Lateral Roots Spread About 90 Feet Beyond the Edge of the Tree

These lateral roots will develop up the taproot and start spreading enormously far once they arrive at about 18 inches from the ground surface. Those lateral roots will eventually extend about 90 feet beyond the edge of the branches of the tree.

Do Not Dig a Utility Trench

Don’t dig a utility trench through its roots as it will cause significant interference with its growth. It will cut off many of the roots and inhibit the development of the Oak and its strength and sturdiness in all weathers. In all probability, it will kill the Oak.

Do The Least Amount of Damage

If the laying of a utility trench through the roots cannot be avoided, then find the exact point of the roots to do the least damage. Sometimes you can lay utility lines in a hole bored through the soil—this way doing the least amount of damage.

Don’t Install a Solid Pathway Too Close to the Trunk

It is inadvisable to install a concrete pathway less than 15 feet from the Trunk of these oaks, as there is a good possibility that damage will be caused.  Covering a live oak’s root zone with asphalt or concrete will block the oxygen and water that its roots need. That is why it is not recommended to get any closer to the Trunk than around 15 feet.

Water Not Draining? – Taproot Damage and Root Rot

The excellent drainage we spoke of earlier has now presented you with its second reason for necessity – being avoiding water not draining away from the taproot and root rot setting in as a consequence.

Root Retaining Wall

The lateral roots will continue to spread, and it would be wise to retain the natural grade and protects the roots by building a Retaining Wall outside the root zone.

When To Transplant Your Oak Tree

Having taken all this into account, you would think that it’s not a good idea to transplant your oak tree when it’s up to about 20 feet or over, and you would be right. Trying to do such a thing could cause death to the plant and incredible stress and expense for you!

Young Plants Respond Well to Being Moved

Therefore, if you have to transplant it, please do this while the plant is still very young and, say, between two to four feet high. There is every chance that will be a successful transplant and possibly make the plant stronger because of it. However, it’s not something you want to do frequently with large and giant plants.

Plan Carefully

If you’re starting your garden, or if you’re adding to your garden, please make a map, do your research and plan carefully where these new plants will be situated.

Industrial Purposes

You’ll find the highest number of White Oaks being grown for industrial purposes and not amid your lawn by the pool and near the house. That’s because the wood of White Oak is precious – especially in the art of cooperage – barrel making.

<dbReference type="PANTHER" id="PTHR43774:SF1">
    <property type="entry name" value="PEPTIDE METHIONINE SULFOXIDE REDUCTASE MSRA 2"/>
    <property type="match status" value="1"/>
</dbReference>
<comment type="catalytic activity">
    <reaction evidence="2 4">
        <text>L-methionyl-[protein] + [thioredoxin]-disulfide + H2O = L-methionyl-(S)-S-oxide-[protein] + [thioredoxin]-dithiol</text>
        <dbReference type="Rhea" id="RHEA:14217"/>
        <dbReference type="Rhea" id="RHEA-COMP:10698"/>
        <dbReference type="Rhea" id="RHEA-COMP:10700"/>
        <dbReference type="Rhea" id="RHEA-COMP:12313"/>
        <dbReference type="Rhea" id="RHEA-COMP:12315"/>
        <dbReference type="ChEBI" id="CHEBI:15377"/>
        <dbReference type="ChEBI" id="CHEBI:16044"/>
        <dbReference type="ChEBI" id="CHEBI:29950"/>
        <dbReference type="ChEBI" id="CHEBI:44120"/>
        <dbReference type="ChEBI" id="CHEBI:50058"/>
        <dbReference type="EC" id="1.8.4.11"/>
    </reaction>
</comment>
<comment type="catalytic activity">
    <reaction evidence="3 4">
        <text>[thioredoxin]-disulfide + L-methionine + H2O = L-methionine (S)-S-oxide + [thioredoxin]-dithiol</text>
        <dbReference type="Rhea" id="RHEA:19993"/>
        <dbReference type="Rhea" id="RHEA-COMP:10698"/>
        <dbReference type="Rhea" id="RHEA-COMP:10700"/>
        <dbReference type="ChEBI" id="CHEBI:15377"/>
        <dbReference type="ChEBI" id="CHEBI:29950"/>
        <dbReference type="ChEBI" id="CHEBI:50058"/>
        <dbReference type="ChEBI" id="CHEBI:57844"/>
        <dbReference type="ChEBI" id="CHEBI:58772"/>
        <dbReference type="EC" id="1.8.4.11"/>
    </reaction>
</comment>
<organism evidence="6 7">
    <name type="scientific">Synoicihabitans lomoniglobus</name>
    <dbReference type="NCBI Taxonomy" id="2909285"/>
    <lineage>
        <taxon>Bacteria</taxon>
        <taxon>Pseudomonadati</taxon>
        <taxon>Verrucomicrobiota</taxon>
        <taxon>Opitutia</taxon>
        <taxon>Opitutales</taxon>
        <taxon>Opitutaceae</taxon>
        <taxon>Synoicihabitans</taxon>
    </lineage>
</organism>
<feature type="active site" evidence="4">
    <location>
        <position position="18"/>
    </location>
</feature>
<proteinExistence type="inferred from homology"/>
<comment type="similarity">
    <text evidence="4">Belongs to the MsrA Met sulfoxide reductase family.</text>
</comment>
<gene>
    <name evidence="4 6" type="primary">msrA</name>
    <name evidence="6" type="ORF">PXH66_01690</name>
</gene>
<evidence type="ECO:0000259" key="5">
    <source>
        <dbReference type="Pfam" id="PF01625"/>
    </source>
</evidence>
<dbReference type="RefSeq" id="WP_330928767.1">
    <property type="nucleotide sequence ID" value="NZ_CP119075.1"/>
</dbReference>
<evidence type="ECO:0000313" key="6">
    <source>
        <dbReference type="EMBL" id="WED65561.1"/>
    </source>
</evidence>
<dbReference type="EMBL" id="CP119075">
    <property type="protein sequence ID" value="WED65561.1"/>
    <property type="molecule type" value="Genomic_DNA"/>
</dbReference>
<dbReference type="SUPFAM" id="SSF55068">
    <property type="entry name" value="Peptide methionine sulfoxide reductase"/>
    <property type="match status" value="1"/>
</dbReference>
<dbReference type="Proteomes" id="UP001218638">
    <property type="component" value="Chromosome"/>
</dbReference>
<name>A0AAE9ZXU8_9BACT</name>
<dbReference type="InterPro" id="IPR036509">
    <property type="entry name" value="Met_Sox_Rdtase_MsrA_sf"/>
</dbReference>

The Wood Cells of White Oak are Almost Waterproof

There is a plastic-like substance in the outgrowths on the wood that is called tyloses in the wood cells of white oak trees. It makes durable wood waterproof and explains its use in barrels, containers such as buckets, and ships.

You’ll find that European Oak is known to have higher concentrations of these tyloses, ellagitannins, and coumarins compared to American oak, giving it a sweeter base for whatever goes into the barrel. The American Oaks is somewhat bitter.

This Began at Some Time BC

The barrels are used to store and transport vast quantities of beer, brandy, whiskey, white and red wines, and other alcohol forms.

Cooperage is a trade that is centuries old and first started for the containing of wine in pre-Christian days. It was used extensively by the various Navies, and even today is an art handed down through the centuries and still needed on a worldwide basis.

90 Years To Grow

White Oaks take around 90 Years to Grow before they can be harvested and sent to the mill, where the barrel making process (cooperage) begins.

Maybe, the next time you find yourself near a  massive, towering, Mexican White Oak Tree and you feel like sitting in its shade to relax for a while. Enjoy the shade by all means, and maybe this article has given you something to think about while you’re cooling down in the shadows of the branches of this wonderful tree!

Patricia Godwin

Patricia has many years of experience as a content writer on various subjects, but her first love is gardening. She’s never met a plant she didn’t like and, consequently, she writes about every type of plant you can think of. Once an avid gardener with a herb garden, a succulent rockery, and a rose garden – to mention a few. Nowadays, she’s constantly on the move searching for interesting plants to bring to your attention; and explain to you all the details you need to grow, care and maintain these plants.